State Capitol Roundup

House Finance Committee Approves Bills

to Benefit Small and Family-Owned Businesses

The House Finance Committee, chaired by Rep. Kerry Benninghoff (R-Centre/Mifflin), approved two bills this week aimed at easing the tax burden on Pennsylvania small business owners.  House Bill 48 would eliminate the Pennsylvania inheritance tax on assets of family-owned business enterprises transferred upon death to other family members, allowing business owners to keep their businesses viable.  Under current law, any business assets transferred upon death of an owner are subject to different rates of taxation depending to whom the business is being transferred.  Those rates can range from 4.5 percent to 15 percent, sometimes forcing business owners to resort to forced liquidation of essential business resources.  The committee also passed House Bill 78, which would eliminate the corporate loans tax for resident individuals who earn interest on bonds and non-resident corporations whose treasurers are located within the Commonwealth.  Current law gives a tax advantage to out-of-state lenders, and House Bill 78 encourages reinvestment in Pennsylvania to allow small businesses to acquire the capital they need to remain solvent.  Both bills now head to the full House for consideration.


House Committees Address Child Protection Issues


The House Children and Youth and Judiciary committees held a joint hearing this week to review the recommendations outlined in the report offered by the Task Force on Child Protection.  The task force, established in December 2011, was charged with conducting a comprehensive review of the laws and procedures relating to the health and safety of children.  Among the top recommendations made by the task force are clarifying and furthering the definition of child abuse in the state’s child protection law.  Currently, child abuse is defined differently in criminal law than in civil protection matters handled by Children and Youth caseworkers.  As a result, different thresholds must be met for action by counties and/or law enforcement.  The report also recommended adding more professionals to the list of mandated reporters with a required training element and implementing more child advocacy centers (CACs), which use a multi-disciplinary approach to investigate, prosecute and treat victims of child abuse.  Both committees will hold additional informational meetings and voting meetings in February and March to further their work on the task force recommendations.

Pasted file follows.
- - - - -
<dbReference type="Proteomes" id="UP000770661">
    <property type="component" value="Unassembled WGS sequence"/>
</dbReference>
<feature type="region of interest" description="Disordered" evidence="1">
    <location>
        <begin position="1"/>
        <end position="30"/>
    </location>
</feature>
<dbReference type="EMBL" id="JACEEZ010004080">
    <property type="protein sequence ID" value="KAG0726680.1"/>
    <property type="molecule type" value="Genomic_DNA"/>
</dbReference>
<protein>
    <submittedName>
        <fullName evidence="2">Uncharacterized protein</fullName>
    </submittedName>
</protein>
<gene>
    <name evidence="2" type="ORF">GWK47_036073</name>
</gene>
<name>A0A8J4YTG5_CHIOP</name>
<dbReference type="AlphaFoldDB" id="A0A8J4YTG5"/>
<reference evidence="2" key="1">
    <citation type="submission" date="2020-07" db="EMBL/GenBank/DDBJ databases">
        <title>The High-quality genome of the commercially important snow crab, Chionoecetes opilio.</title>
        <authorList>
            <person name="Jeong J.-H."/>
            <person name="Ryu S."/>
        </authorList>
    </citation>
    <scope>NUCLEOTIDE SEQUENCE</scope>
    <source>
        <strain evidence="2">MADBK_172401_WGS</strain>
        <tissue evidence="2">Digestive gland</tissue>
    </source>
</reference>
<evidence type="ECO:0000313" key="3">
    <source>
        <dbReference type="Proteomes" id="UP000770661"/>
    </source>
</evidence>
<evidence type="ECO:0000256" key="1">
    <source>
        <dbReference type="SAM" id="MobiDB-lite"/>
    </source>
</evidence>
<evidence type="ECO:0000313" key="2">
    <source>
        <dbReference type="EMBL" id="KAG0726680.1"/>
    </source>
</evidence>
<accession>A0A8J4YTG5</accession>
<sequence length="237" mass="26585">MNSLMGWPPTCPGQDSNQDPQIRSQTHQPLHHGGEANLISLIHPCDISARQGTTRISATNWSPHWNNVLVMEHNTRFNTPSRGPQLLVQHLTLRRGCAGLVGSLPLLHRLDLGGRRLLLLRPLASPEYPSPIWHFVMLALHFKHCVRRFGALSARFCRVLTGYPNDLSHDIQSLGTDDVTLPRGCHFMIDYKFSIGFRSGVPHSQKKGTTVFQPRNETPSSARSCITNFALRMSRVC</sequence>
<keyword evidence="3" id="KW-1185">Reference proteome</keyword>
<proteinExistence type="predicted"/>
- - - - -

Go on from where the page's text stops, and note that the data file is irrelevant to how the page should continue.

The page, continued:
New Electronics Recycling Law in Effect


As of Thursday, Jan. 24, electronic devices can no longer be thrown away with other trash.  Passed in 2010, the Pennsylvania Covered Device Recycling Act requires consumers and businesses to recycle covered devices, such as computers, laptops, computer monitors, televisions and tablets.  Trash haulers will no longer take covered devices unless a municipality has a curbside electronics collection program that ultimately sends the devices to an electronics recycler. They also may not be taken to, or accepted by, landfills or other solid waste disposal facilities.  Consumers may continue to recycle their electronics through a county or municipal electronic recycling program, if one is available.  Consumers should first contact drop-off locations to see what types of electronics will be accepted at a given location.  Some retailers are offering recycling programs as well.  Additional information about electronics recycling, including a list of recycling programs and drop-off locations, is available on Benninghoff’s website at

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